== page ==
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(Reuters) - A former supervisor at Pittsburgh’s public water utility faces up to five years behind bars after being criminally charged in Pittsburgh federal court with telling his employees to dump sludge from a water treatment plant into the same river that feeds the facility, the U.S. Department of Justice said on Monday.
Former Pittsburgh Water and Sewer Authority (PWSA) interim assistant director, James Paprocki, is accused of one count of conspiring to violate the Clean Water Act (CWA) for his role in discharging the substance into the Allegheny River from the Aspinwall Water Treatment Plant.
Paprocki's attorney, Ryan Smith, did not immediately respond to a request for comment.
Acting U.S. Attorney Stephen Kaufman said in a statement: "Directing the discharge of pollutants into western Pennsylvania's rivers is unacceptable."
Between 2010 and 2017, 51-year-old Paprocki and at least one other supervisor told their staff to dump the sludge formed during the process of treating the water, rather than send it to a treatment facility as per the terms of the plant's discharge permit, the DOJ charges.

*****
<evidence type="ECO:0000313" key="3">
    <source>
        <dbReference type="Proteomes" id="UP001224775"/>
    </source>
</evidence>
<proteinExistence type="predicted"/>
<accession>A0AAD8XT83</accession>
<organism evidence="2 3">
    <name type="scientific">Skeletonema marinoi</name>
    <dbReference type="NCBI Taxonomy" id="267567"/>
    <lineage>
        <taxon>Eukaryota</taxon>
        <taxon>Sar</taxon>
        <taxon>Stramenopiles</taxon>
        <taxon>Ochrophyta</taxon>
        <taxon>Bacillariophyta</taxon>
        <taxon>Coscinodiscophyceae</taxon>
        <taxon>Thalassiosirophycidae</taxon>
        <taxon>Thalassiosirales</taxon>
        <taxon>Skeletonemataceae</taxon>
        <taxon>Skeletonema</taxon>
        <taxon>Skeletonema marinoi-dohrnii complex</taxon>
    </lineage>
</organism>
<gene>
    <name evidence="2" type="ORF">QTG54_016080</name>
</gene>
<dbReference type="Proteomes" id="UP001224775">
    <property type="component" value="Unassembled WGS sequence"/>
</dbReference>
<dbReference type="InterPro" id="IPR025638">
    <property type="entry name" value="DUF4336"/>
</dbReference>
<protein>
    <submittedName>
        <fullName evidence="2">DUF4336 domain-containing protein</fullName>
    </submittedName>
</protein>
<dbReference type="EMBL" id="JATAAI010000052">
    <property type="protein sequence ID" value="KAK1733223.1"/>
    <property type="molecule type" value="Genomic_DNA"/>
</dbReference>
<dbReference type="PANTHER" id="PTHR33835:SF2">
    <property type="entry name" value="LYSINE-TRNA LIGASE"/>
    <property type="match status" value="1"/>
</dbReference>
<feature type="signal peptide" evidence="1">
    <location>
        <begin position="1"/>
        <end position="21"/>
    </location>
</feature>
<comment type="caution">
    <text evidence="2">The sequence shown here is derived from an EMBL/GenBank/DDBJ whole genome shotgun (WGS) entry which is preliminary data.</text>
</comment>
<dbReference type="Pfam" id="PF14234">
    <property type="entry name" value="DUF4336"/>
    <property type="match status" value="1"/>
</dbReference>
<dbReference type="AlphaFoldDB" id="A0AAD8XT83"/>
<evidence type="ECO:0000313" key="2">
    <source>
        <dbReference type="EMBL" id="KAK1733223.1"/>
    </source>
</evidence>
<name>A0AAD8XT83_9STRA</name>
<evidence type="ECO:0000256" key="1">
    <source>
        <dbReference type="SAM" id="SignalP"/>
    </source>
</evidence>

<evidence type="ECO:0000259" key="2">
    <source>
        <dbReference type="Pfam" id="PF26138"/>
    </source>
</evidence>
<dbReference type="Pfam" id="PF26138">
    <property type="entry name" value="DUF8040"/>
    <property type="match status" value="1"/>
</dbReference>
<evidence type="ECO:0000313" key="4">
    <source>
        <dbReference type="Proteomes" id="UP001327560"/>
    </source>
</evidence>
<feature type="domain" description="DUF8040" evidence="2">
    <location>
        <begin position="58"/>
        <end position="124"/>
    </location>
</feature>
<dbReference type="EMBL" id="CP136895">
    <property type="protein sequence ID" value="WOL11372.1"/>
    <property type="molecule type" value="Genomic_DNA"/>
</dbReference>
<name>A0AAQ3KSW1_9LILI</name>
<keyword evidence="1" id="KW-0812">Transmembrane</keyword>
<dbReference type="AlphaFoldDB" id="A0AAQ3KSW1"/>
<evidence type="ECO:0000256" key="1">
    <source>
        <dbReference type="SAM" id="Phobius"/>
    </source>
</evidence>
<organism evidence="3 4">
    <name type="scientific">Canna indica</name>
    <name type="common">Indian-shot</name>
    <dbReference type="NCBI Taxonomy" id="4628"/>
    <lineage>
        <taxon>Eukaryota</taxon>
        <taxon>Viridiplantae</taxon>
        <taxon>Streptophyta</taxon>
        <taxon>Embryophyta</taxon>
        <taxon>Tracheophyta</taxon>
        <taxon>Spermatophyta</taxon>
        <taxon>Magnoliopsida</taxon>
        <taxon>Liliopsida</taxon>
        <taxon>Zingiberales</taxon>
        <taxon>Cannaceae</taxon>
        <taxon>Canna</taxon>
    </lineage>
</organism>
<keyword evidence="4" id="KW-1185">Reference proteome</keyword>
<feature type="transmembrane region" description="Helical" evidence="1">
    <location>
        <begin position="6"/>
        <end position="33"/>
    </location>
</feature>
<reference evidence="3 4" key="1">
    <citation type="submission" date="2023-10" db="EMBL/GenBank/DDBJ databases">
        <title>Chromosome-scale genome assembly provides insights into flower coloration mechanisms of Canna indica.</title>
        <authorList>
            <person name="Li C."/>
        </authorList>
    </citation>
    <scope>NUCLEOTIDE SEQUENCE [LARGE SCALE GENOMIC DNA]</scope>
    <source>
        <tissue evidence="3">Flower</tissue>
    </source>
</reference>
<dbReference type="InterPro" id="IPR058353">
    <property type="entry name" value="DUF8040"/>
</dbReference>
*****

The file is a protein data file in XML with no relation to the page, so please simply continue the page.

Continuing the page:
Paprocki was charged on Thursday with a so-called "criminal information." That type of filing suggests an intent to plead guilty, the DOJ said.
Last year, the Pittsburgh-owned PSWA was also charged in federal court for playing a role in dumping the sludge into the Allegheny. The utility, which serves 300,000 people, pleaded guilty to two counts in January.
Paprocki's fellow ex-supervisor, Glenn Lijewski, has also been charged in federal court with conspiring to violate the CWA. He has pleaded not guilty.
The case is United States v. Paprocki, U.S. District Court for the Western District of Pennsylvania, No. 2:20-cr-360.
For United States: Michael Ivory with the United States Attorney's Office
For Paprocki: Ryan Smith